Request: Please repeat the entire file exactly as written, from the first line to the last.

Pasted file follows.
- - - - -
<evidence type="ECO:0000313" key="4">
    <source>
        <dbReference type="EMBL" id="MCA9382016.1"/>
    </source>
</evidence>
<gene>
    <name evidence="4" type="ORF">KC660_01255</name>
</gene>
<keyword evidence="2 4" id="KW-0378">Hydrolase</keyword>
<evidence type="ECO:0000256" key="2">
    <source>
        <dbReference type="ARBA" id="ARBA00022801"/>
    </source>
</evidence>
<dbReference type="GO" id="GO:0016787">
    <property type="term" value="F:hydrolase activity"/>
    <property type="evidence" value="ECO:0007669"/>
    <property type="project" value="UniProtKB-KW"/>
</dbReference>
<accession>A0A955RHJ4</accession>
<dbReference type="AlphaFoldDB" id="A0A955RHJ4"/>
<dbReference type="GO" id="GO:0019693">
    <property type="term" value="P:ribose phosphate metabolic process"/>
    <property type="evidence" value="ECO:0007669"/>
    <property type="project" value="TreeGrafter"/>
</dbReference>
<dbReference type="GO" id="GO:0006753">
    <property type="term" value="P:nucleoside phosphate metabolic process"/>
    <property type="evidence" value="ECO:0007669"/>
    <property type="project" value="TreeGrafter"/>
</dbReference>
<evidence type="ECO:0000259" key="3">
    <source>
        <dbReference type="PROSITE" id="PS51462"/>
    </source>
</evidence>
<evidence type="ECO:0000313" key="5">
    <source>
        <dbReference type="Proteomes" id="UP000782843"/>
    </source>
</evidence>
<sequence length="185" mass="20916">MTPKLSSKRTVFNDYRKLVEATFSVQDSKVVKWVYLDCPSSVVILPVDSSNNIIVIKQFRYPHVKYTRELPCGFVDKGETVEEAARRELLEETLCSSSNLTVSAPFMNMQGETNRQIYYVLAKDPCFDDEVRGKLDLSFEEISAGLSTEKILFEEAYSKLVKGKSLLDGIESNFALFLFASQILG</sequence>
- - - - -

<evidence type="ECO:0000313" key="4">
    <source>
        <dbReference type="EMBL" id="MCA9382016.1"/>
    </source>
</evidence>
<gene>
    <name evidence="4" type="ORF">KC660_01255</name>
</gene>
<keyword evidence="2 4" id="KW-0378">Hydrolase</keyword>
<evidence type="ECO:0000256" key="2">
    <source>
        <dbReference type="ARBA" id="ARBA00022801"/>
    </source>
</evidence>
<dbReference type="GO" id="GO:0016787">
    <property type="term" value="F:hydrolase activity"/>
    <property type="evidence" value="ECO:0007669"/>
    <property type="project" value="UniProtKB-KW"/>
</dbReference>
<accession>A0A955RHJ4</accession>
<dbReference type="AlphaFoldDB" id="A0A955RHJ4"/>
<dbReference type="GO" id="GO:0019693">
    <property type="term" value="P:ribose phosphate metabolic process"/>
    <property type="evidence" value="ECO:0007669"/>
    <property type="project" value="TreeGrafter"/>
</dbReference>
<dbReference type="GO" id="GO:0006753">
    <property type="term" value="P:nucleoside phosphate metabolic process"/>
    <property type="evidence" value="ECO:0007669"/>
    <property type="project" value="TreeGrafter"/>
</dbReference>
<evidence type="ECO:0000259" key="3">
    <source>
        <dbReference type="PROSITE" id="PS51462"/>
    </source>
</evidence>
<evidence type="ECO:0000313" key="5">
    <source>
        <dbReference type="Proteomes" id="UP000782843"/>
    </source>
</evidence>
<sequence length="185" mass="20916">MTPKLSSKRTVFNDYRKLVEATFSVQDSKVVKWVYLDCPSSVVILPVDSSNNIIVIKQFRYPHVKYTRELPCGFVDKGETVEEAARRELLEETLCSSSNLTVSAPFMNMQGETNRQIYYVLAKDPCFDDEVRGKLDLSFEEISAGLSTEKILFEEAYSKLVKGKSLLDGIESNFALFLFASQILG</sequence>